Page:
BOOK: Ghost is dubbed as such not just because of his albinism, but because he is as silent as his namesake (even being far stealthier on his paws than the rest of his siblings). He cannot growl, bark, etc.; he is mute. It’s an intrinsic facet of his identity, and one that Jon reflects on frequently. It’s not entirely clear why Game of Thrones has deviated on this front.

4. Alliser Recalls the Horrors North of the Wall

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TV: Alliser Thorne vindictively recounts one of his horrifying rangings beyond the Wall to Jon and Sam.

BOOK: Alliser was forcibly recruited to the Night’s Watch after the sacking of King’s Landing, having been allied with the Targaryen forces, and was granted the position of master-at-arms immediately, due to his rare expertise as a swordsman. He never ventured out on any rangings, because he never occupied a position as lowly as that of a ranger.

Of course, Alliser’s objective in “Cripples, Bastards and Broken Things” was simply to traumatise Jon and Sam with his terrifying tale, so it’s entirely possible that he was fibbing when he did so.

5. “I was trained to kill my enemies, Your Grace.”

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At no point in the books prior to Eddard and Cersei’s conversation in the Godswood, which ends with the infamous ‘you win or you die’ utterance, is the enmity between the two made so explicitly specific. The veiled threats exchanged between them in “Cripples, Bastards and Broken Things” deftly foreshadow the fateful events that come to pass, and how badly Ned underestimates Cersei’s guile as his primary opponent.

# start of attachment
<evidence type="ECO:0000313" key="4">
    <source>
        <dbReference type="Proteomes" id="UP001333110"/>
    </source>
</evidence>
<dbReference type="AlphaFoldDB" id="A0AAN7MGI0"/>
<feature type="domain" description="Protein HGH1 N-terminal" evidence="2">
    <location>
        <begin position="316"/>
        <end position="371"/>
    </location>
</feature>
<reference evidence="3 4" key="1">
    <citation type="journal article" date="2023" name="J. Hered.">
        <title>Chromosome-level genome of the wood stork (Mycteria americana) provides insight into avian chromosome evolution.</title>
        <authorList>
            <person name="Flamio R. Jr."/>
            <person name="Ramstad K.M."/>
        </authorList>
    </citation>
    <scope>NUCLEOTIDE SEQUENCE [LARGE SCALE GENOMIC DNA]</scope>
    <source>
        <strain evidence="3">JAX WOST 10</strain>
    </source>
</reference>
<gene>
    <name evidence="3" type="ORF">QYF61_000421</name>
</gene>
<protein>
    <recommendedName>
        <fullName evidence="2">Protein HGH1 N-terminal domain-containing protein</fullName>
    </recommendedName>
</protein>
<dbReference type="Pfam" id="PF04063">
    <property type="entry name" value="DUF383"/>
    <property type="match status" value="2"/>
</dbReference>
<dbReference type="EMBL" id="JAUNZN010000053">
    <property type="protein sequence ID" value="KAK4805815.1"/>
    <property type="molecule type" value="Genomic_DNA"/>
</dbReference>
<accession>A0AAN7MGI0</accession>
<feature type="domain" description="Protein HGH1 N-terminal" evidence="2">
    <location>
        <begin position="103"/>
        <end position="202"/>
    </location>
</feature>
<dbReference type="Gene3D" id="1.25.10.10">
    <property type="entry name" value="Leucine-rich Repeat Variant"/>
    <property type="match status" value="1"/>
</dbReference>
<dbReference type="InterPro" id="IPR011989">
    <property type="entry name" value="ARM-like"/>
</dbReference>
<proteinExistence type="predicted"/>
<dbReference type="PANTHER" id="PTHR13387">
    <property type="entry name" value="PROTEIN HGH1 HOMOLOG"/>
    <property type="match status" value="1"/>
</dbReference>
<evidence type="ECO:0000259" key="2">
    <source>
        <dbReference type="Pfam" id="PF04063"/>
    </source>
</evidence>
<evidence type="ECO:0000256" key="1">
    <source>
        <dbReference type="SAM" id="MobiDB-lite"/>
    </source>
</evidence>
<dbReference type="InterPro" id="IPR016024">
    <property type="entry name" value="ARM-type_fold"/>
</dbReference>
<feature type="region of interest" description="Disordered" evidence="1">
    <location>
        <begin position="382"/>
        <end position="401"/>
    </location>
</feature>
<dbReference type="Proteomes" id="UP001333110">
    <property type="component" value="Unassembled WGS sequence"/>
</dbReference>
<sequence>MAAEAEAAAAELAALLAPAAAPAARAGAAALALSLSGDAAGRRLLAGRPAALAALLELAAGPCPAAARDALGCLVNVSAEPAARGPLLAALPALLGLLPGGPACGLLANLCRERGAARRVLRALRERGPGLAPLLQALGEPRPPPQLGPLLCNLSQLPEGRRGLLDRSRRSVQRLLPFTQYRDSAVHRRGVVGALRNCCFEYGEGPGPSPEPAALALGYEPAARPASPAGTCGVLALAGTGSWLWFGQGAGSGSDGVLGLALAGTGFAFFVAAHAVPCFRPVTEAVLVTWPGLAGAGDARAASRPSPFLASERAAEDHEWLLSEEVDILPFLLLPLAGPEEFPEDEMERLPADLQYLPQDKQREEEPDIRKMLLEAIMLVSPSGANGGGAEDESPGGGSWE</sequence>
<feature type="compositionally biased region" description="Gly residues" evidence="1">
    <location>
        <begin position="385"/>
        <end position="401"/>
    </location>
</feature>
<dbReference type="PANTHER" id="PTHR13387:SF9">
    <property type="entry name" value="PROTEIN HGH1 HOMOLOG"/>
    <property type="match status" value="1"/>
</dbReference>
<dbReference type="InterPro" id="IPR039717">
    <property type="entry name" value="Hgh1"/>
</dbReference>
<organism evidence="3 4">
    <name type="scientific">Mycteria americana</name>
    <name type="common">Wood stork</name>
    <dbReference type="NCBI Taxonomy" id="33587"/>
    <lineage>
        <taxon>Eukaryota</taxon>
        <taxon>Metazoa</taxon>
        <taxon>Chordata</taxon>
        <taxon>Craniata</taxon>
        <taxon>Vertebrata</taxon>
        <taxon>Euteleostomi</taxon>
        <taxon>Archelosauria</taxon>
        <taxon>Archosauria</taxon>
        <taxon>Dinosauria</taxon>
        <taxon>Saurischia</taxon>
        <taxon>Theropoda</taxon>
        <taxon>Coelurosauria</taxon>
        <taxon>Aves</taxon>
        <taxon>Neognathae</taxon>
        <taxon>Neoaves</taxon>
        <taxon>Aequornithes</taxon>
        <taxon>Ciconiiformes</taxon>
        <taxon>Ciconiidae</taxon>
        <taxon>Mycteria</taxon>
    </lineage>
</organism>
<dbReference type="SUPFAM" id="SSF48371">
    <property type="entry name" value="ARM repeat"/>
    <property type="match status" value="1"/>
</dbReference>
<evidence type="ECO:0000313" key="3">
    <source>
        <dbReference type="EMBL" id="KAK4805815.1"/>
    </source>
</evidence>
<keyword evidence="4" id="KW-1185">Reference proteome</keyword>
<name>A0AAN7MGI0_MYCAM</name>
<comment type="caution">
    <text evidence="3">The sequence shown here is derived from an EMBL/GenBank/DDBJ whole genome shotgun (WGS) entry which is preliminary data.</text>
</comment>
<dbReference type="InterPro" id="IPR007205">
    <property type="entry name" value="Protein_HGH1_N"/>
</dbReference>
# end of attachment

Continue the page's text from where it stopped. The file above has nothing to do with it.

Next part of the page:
6. The Story of the Hound’s Mutilation

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TV: Littlefinger beguiles Sansa with the tale of how the Hound came to be disfigured, but warns her against repeating it to anyone else, least of all the Hound himself.

BOOK: It is the Hound who relays this story to Sansa as the pair of them make their journey from the tourney grounds to the Red Keep, and threatens to kill her should she speak of it to anyone else. Martin’s books portray the Hound as far more contemptuous and brutal than his television counterpart, so it’s no real surprise that one of his more menacing moments was rewritten.

7. Tyrion Stops off at Winterfell

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TV: Tyrion arrives to treat with Robb Stark, and impart his condolences for Bran’s recent paralysis, as well as blueprints for a saddle that Bran could use to ride his horse.


BOOK: Upon his arrival, Tyrion is assaulted by the present Starks’ direwolves; Summer, Grey Wind, and Shaggydog. The wolves would ordinarily only attack those they deem to pose a threat, but their doing so despite the fact that Tyrion’s intentions were completely harmless, is an early allusion to all of the Stark children being Wargs (something which appears to have been omitted from the TV series). The Starks’ inherent distrust of Lannisters, unreserved without the presence of Cat or Ned, was channelled through the direwolves, which prompted their attack. Otherwise, these events are depicted exactly the same.

That concludes my book-to-tv analysis of “Cripples, Bastards and Broken Things”. If you think I missed something that should have been included, let me know in the comments. Next up, it’s “The Wolf and the Lion”.